Option number one is to cling primarily to the matter of addiction. What Woods did was the result of addiction, a psycho-sexual impulse so deep within him that was powerless to control his sexual activity. This option is indistinguishable from the defense used by alcoholics and drug and gambling addicts – that the addiction is so pervasive that the perpetrator is not even aware that what he is doing is wrong. There is no choice – there is only deeply ingrained compulsion, and you are powerless to stop it. The obvious problem here is that this option appears to absolve the perpetrator of any guilt or wrongdoing. Judging by what I have heard on talk radio and television, our culture – while often quite squishy when it comes to moral matters – is boldly rejecting this claim on the part of Tiger Woods.
Option number two is a step away from addiction but it still holds something in common. In this case, the perpetrator knows that he should do certain acts, but finds that despite his better judgment, he engages in them anyway. We might call this Freshman Girl syndrome, wherein a young lady who knows she ought not to drink so much on Friday nights – and she tells her friends as much as on Friday afternoons – consistently goes on to indulge herself and is forced to live with the messy consequences. This option is quite similar to option one, but the differences hinge upon the acknowledgement that the action in question is, indeed, an act that one should avoid committing. This option is precarious, because it can very quickly drift back to option one, or it can move on to the very popular option three.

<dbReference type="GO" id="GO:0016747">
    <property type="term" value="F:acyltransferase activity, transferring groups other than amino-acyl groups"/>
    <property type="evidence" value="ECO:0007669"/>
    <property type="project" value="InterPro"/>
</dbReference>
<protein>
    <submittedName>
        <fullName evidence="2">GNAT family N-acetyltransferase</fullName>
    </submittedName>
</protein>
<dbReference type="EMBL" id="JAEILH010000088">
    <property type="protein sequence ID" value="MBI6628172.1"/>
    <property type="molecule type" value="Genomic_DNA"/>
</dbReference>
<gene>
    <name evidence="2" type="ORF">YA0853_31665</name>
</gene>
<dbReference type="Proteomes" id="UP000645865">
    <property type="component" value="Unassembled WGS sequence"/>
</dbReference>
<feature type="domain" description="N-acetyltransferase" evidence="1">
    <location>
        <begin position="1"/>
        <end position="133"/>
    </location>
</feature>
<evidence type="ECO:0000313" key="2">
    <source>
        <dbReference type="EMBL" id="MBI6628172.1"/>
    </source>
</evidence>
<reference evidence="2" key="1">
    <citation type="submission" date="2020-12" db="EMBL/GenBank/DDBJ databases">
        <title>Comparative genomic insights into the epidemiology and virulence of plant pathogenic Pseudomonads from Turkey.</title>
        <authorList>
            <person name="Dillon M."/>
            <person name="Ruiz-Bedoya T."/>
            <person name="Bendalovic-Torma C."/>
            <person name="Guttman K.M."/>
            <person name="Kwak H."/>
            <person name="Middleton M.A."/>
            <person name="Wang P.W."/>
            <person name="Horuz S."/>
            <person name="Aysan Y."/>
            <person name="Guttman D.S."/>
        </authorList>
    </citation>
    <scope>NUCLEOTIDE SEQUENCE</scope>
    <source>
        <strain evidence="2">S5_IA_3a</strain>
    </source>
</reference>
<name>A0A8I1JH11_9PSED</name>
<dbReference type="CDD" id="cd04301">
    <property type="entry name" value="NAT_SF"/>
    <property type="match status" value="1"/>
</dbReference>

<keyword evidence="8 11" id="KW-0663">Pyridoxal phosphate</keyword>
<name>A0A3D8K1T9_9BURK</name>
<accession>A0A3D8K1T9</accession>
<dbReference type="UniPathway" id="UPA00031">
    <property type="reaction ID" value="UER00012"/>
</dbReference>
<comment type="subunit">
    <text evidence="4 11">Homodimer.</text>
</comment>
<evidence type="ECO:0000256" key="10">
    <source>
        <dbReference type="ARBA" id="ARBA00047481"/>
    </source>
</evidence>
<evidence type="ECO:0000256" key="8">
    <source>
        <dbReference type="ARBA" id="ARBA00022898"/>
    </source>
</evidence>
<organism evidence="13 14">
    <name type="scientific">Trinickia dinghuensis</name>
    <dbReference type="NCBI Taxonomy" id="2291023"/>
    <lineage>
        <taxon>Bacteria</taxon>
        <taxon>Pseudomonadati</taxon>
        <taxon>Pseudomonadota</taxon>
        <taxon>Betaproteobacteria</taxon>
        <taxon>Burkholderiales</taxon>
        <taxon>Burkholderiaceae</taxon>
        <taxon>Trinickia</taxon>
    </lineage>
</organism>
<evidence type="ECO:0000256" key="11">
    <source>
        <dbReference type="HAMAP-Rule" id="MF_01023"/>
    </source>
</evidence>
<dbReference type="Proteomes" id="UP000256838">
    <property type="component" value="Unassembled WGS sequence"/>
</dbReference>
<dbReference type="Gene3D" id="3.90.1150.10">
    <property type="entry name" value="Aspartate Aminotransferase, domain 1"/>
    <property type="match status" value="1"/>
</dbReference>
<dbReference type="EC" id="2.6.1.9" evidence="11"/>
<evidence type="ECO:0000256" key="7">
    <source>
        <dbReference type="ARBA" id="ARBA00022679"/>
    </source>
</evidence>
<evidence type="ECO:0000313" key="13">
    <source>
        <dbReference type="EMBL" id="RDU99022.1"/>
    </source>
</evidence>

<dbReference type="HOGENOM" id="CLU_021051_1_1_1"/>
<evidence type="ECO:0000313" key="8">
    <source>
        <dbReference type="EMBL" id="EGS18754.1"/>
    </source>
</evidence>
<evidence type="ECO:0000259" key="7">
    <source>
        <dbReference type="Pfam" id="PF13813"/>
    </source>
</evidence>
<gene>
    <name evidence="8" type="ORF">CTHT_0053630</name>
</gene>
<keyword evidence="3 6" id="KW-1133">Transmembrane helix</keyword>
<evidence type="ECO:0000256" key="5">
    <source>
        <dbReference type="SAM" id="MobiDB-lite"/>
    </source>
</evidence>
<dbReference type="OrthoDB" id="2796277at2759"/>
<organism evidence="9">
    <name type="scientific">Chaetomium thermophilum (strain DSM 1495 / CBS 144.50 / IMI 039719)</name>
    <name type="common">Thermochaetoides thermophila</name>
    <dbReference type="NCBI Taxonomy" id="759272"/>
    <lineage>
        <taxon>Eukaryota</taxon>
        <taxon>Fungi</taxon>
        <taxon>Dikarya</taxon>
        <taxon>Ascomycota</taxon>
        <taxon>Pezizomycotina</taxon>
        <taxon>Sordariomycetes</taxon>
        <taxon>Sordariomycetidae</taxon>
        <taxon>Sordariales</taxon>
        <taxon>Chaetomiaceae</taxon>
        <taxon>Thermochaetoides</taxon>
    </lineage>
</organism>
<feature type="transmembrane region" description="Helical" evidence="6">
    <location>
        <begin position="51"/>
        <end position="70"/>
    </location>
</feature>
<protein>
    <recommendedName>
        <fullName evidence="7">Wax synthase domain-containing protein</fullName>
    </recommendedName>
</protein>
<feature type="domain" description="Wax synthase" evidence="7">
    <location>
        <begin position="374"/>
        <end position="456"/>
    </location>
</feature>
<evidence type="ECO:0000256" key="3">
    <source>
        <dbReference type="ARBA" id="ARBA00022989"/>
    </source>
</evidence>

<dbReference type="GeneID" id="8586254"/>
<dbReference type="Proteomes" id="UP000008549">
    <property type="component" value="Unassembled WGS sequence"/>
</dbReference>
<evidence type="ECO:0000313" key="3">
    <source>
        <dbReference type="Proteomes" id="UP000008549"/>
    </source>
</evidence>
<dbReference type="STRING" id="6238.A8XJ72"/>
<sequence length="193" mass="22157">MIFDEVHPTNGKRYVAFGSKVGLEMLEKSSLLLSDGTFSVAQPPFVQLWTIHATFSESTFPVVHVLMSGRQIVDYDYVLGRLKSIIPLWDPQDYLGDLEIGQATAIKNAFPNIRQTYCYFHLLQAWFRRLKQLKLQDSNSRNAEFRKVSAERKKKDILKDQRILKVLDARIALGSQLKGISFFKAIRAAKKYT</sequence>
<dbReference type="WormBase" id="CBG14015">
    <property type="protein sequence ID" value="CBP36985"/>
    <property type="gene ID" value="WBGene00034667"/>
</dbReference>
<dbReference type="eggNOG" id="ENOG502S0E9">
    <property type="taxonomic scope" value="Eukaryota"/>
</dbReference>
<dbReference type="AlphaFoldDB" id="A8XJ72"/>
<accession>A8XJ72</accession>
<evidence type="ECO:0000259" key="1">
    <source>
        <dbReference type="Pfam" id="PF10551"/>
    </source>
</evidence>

I consider option three to the most repeated comment in the discussion over public scandal, whether Tiger Woods is that the center or not. In this case, the perpetrator makes zero excuses for the behavior and instead takes full responsibility for his actions and their consequences. There are no comments to be made about addiction or stress relief or bad childhoods or missing fathers. Instead, the guilty party steps forward to state that he, and he alone, is to blame, and – this part is always present – he or she will work tirelessly to correct the mistake. This option is most prevalent in the debate surrounding Tiger Woods. It is plainly obvious that people do not want any of Woods’ explanation; they simply want him to acknowledge his wrongdoing and fix the problem. As best as I can tell, this option is the one that Christians drift towards most frequently.
The reason people find option number three so persuasive is because many people – myself often included – have grown weary of living in a culture where people rarely own up to the responsibility for their actions. It is all too common to hear public figures duck and dodge their way out of a situation, suggesting that they might have done something, and if, maybe, they have, then they are sorry to have hurt someone’s feelings. This is a far thing from honesty, and we are right to be repulsed by it. Nevertheless, I am very uncomfortable with demanding this third option from public figures who have fallen into public sin, because this third option results, in theological terms, in a high anthropology and a low Christology. In other words, when we choose option three, we often find ourselves with a low view of Christ and a very high view of ourselves. In my next post, I will explain how this works.